my tragic right hip

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October 27th, 2011

#77 – Mean Boy by Lynn Coady

After reading Lucky Jim for book club, there was chatter about other “set in post-secondary education” novels and whether or not they were successful. One of the books that was mentioned was Lynn Coady’s Mean Boy. As I’ve talked about earlier, I’ve been on a quest this year to clear off my shelves and get through all the books gathering dust in my life. It’s an impossible task — I’ve been reading my “old” books in a haphazard, semi-alphabetical/dewey-like system since a few months into the RRBB’s life. I was, at first, reading “A” titles from Canada, England, etc., and then gave up and just wanted to power through one country before moving on to another. So, I’ve started with my Canada shelf, and I’m at C now (FINALLY) and have three Lynn Coady novels to get through (four if I add the *new* The Antagonist to the list even though I’ve promised myself that I’ll only read one new book for every one from the TBR pile), which means it’s weeks before I get through just this one particular author, sheesh. All of this rambling is to say that I’m knee-deep in Coady these days. I raced through Mean Boy, am half-way through The Saints of Big Harbour, and had actually started The Antagonist weeks ago before I felt too guilty for not reading all of her backlist. In a lesser writer I’d be frustrated by having to read so many of their books in such a short period of time. Lucky for me then to discover that I LOVE Lynn Coady.

Mean Boy reminded me a lot of Wonder Boys, with its tender mixture of troubled youth and hilarious hijinks, because at the heart of both novels is a deep love for the written word, higher education, and the dangers of hero worship. Set in the 1970s, a heady time for Canadian poetry and literature in general, when the literature as a whole was just coming into its own in terms of a defining style, Larry heads off to a prestigious university in the East Coast (he’s from PEI) specifically to study with Jim Arsenault, an infamous, talented and utterly self-absorbed poet and professor. Larry wants more than anything to be a poet himself but first he must come to terms with his unwavering adoration of Jim. The keen focus of the novel, through Larry’s foibles in setting up readings, in trying to find love, in defending the tenure track of his professor, is hero worship — what happens when the person writing the words you love doesn’t necessarily live up to your expectations from a fundamentally human point of view. How do you separate the art from the artist?

As Jim comes into clearer and clearer focus for Larry over the course of the novel, he grows up (to put it plainly), and Coady’s subtle exploration of what happens to a person when they leave home to attend university squished my heart around in remembrance of my own time doing the same thing. Larry’s awkward, talented, drunk a little too often, and completely, utterly bighearted, qualities that endear him to Jim, but that also allow the mentor to take complete advantage of his protege. The novel isn’t about big things happening in a person’s life — but that change happens slowly, that growth comes at a cost, and that growing up happens when you least expect it. It’s a heartfelt, heartwarming, funny novel and I find it impressive how Coady writes male characters with such assurance. I’m finding the same with the characters in The Saints of Big Harbour, which I’m enjoying even more than Mean Boy, if I’m being completely honest. Coady writes with her heart wide open, I think, when she’s conceiving these characters — her ability to describe them so completely, from the horror of waking up after a drunken night out with your cousin to finally realizing that the man you had admired for so long might not be worth of your admiration keeps the novel humming along even if there’s not a tonne of action happening.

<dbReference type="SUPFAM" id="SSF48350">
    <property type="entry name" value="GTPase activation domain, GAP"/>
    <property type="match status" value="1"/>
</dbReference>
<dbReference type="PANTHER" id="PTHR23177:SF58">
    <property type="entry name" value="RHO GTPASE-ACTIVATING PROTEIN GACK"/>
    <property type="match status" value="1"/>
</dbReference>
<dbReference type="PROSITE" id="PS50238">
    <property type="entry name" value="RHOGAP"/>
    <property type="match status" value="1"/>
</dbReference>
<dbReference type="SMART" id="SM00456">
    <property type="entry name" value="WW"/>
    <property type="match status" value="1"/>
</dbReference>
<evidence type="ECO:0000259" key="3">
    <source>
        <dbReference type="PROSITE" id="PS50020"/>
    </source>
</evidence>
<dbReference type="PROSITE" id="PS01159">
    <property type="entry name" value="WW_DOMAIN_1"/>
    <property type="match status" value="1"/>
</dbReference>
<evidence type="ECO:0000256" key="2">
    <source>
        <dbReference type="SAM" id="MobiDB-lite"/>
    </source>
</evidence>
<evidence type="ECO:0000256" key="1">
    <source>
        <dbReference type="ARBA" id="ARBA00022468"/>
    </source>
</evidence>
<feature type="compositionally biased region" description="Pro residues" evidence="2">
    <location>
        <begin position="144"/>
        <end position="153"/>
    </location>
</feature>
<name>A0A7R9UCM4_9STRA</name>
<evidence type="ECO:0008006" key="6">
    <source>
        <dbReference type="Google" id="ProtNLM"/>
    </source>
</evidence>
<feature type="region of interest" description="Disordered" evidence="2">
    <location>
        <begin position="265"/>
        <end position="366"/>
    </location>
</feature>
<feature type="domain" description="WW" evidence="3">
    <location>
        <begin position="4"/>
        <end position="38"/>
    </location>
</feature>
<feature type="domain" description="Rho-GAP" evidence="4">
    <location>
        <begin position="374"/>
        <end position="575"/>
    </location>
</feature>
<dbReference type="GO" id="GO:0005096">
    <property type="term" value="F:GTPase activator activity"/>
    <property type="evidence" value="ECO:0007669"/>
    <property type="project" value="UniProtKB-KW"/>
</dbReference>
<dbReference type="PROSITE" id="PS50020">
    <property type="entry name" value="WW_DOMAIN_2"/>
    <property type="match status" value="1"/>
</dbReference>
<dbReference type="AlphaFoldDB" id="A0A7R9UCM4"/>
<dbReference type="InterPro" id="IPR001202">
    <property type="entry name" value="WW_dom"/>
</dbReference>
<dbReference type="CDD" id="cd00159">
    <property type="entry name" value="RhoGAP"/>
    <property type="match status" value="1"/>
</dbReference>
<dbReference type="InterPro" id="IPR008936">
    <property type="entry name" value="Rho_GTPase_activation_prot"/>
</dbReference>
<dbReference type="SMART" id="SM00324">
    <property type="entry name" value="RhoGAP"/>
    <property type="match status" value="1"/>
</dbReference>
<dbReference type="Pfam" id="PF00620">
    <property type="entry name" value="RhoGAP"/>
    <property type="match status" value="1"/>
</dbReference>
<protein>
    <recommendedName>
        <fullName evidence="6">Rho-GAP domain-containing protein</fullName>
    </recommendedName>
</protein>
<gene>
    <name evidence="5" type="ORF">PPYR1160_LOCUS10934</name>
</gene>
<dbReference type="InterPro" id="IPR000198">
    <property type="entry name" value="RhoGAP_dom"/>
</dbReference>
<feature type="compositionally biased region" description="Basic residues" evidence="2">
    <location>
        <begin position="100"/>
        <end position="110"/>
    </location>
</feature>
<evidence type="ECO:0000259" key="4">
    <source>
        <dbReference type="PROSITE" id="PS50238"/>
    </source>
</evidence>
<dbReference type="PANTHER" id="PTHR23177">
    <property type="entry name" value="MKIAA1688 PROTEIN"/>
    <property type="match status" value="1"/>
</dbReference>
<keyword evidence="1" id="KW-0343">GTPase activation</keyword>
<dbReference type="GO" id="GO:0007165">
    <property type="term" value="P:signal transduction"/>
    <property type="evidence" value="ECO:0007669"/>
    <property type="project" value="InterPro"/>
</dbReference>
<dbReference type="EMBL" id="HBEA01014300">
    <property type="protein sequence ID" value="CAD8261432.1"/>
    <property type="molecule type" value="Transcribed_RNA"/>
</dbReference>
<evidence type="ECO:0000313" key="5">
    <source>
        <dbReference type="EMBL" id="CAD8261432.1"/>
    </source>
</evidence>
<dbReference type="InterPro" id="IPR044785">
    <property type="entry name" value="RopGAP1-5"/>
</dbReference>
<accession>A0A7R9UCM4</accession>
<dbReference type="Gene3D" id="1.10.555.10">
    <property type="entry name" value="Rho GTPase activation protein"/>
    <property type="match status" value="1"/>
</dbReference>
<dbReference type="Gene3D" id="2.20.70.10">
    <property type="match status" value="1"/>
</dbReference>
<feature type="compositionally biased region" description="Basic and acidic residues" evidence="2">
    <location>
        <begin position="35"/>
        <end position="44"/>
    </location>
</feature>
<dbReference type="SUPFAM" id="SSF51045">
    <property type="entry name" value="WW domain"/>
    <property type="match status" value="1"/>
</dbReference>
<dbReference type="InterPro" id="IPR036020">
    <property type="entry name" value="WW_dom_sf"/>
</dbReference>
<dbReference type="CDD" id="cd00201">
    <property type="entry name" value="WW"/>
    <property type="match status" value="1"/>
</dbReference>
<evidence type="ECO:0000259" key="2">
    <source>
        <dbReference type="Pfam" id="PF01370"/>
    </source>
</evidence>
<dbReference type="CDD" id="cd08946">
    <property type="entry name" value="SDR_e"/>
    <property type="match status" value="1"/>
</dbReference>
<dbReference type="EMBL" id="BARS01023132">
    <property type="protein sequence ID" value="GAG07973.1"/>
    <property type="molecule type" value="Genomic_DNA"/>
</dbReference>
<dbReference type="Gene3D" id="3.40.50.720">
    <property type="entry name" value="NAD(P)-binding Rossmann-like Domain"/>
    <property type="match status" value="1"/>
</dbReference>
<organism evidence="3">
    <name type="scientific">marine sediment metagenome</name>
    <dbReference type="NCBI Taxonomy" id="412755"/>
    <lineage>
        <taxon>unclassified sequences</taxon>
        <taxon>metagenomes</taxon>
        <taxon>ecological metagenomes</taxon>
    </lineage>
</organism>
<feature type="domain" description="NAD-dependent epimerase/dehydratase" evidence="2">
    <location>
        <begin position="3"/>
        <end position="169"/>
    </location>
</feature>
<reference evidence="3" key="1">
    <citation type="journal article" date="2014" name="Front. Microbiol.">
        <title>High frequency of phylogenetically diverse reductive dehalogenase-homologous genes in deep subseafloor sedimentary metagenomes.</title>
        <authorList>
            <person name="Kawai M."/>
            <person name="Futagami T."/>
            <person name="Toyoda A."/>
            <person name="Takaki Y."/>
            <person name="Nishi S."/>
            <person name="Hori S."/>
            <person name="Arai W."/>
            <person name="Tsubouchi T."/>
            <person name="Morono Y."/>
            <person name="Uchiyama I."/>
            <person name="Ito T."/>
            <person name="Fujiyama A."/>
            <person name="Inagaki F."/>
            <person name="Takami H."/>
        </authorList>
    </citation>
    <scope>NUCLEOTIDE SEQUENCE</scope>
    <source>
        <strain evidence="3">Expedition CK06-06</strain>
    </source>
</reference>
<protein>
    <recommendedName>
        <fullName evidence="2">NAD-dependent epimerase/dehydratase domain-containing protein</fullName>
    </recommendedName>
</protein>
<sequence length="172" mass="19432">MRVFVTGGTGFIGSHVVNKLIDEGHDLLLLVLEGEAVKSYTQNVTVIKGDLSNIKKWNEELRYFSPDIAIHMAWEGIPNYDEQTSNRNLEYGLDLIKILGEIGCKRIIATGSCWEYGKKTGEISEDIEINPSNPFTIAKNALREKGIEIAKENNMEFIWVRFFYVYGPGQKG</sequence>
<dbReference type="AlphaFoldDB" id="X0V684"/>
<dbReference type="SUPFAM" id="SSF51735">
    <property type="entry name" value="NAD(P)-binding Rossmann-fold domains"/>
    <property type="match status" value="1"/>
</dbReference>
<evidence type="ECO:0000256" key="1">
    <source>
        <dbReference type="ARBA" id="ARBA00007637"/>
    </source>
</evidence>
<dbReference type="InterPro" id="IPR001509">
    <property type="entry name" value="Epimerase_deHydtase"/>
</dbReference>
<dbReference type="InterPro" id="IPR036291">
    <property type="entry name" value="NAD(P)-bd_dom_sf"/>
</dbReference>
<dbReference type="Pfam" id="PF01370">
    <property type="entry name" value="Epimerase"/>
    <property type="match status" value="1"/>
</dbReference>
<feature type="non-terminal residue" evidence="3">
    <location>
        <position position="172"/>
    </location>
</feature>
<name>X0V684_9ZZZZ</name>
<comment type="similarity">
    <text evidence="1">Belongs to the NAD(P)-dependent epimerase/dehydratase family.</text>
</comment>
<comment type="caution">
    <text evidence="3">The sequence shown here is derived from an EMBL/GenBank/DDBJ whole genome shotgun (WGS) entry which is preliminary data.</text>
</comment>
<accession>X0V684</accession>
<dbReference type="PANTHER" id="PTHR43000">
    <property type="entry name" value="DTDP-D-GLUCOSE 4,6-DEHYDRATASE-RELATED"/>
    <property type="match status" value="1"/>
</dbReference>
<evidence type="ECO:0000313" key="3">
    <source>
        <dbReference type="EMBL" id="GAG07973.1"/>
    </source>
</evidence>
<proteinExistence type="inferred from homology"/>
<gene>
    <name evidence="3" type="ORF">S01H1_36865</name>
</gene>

So onwards with my Coady fest!

2 Responses to “#77 – Mean Boy by Lynn Coady”

  • Kailana says:

    Do you know, I have owned this as long as I have known you (you sent it to me, actually) and I could never seem to get into it. I have enjoyed other books by Coady. I actually was looking at her newest book today and thinking I need to make time to read it. When I do, maybe I will backtrack and give this one another try!


  • Melwyk says:

    I really enjoyed this one when I read it quite a while ago…was just thinking of it again this week as I finished up Shari Lapena’s newest, Happiness Economics. The idea of novels about poets appeals to me — both are quite entertaining though quite different.


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Girl with titanium hip will rock. Girl with titanium hip will write. Girl with titanium hip will read. Girl with titanium hip will battle crazy-ass disease called Wegener's Granulomatosis. Now stuff that in your spelling bee!

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